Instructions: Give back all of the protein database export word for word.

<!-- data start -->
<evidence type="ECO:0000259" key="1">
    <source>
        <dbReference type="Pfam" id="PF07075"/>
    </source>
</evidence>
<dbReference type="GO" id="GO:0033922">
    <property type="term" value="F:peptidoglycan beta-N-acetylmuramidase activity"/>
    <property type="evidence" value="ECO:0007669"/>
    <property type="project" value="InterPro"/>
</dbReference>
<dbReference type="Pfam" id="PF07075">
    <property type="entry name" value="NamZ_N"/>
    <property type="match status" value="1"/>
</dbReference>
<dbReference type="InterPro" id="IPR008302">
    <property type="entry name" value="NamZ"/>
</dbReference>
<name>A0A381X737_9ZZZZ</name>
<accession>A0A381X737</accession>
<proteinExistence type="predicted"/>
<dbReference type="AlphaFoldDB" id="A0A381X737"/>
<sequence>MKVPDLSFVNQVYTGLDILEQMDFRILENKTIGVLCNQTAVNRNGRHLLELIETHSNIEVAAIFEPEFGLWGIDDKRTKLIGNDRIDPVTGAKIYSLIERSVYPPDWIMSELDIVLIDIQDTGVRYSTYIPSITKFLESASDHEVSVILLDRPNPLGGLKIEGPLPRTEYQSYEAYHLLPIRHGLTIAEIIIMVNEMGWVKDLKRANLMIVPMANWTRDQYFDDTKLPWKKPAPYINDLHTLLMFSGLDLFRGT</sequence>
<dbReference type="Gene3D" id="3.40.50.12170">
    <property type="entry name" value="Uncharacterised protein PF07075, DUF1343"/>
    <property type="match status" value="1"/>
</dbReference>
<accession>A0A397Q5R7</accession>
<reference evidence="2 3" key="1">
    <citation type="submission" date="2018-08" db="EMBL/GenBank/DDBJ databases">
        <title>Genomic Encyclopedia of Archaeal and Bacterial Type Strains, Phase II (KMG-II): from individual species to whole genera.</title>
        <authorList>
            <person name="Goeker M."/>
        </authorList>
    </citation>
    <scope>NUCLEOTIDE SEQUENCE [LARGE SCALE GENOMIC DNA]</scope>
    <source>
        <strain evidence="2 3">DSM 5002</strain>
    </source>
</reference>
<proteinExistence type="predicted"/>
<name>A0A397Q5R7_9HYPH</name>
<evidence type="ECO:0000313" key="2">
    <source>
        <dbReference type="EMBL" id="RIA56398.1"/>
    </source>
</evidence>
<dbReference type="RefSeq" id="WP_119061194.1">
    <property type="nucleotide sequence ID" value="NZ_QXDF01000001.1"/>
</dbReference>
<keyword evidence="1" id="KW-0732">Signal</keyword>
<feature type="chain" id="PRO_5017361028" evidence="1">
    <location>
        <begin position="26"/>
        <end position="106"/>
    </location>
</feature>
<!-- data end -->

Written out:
<evidence type="ECO:0000259" key="1">
    <source>
        <dbReference type="Pfam" id="PF07075"/>
    </source>
</evidence>
<dbReference type="GO" id="GO:0033922">
    <property type="term" value="F:peptidoglycan beta-N-acetylmuramidase activity"/>
    <property type="evidence" value="ECO:0007669"/>
    <property type="project" value="InterPro"/>
</dbReference>
<dbReference type="Pfam" id="PF07075">
    <property type="entry name" value="NamZ_N"/>
    <property type="match status" value="1"/>
</dbReference>
<dbReference type="InterPro" id="IPR008302">
    <property type="entry name" value="NamZ"/>
</dbReference>
<name>A0A381X737_9ZZZZ</name>
<accession>A0A381X737</accession>
<proteinExistence type="predicted"/>
<dbReference type="AlphaFoldDB" id="A0A381X737"/>
<sequence>MKVPDLSFVNQVYTGLDILEQMDFRILENKTIGVLCNQTAVNRNGRHLLELIETHSNIEVAAIFEPEFGLWGIDDKRTKLIGNDRIDPVTGAKIYSLIERSVYPPDWIMSELDIVLIDIQDTGVRYSTYIPSITKFLESASDHEVSVILLDRPNPLGGLKIEGPLPRTEYQSYEAYHLLPIRHGLTIAEIIIMVNEMGWVKDLKRANLMIVPMANWTRDQYFDDTKLPWKKPAPYINDLHTLLMFSGLDLFRGT</sequence>
<dbReference type="Gene3D" id="3.40.50.12170">
    <property type="entry name" value="Uncharacterised protein PF07075, DUF1343"/>
    <property type="match status" value="1"/>
</dbReference>
<accession>A0A397Q5R7</accession>
<reference evidence="2 3" key="1">
    <citation type="submission" date="2018-08" db="EMBL/GenBank/DDBJ databases">
        <title>Genomic Encyclopedia of Archaeal and Bacterial Type Strains, Phase II (KMG-II): from individual species to whole genera.</title>
        <authorList>
            <person name="Goeker M."/>
        </authorList>
    </citation>
    <scope>NUCLEOTIDE SEQUENCE [LARGE SCALE GENOMIC DNA]</scope>
    <source>
        <strain evidence="2 3">DSM 5002</strain>
    </source>
</reference>
<proteinExistence type="predicted"/>
<name>A0A397Q5R7_9HYPH</name>
<evidence type="ECO:0000313" key="2">
    <source>
        <dbReference type="EMBL" id="RIA56398.1"/>
    </source>
</evidence>
<dbReference type="RefSeq" id="WP_119061194.1">
    <property type="nucleotide sequence ID" value="NZ_QXDF01000001.1"/>
</dbReference>
<keyword evidence="1" id="KW-0732">Signal</keyword>
<feature type="chain" id="PRO_5017361028" evidence="1">
    <location>
        <begin position="26"/>
        <end position="106"/>
    </location>
</feature>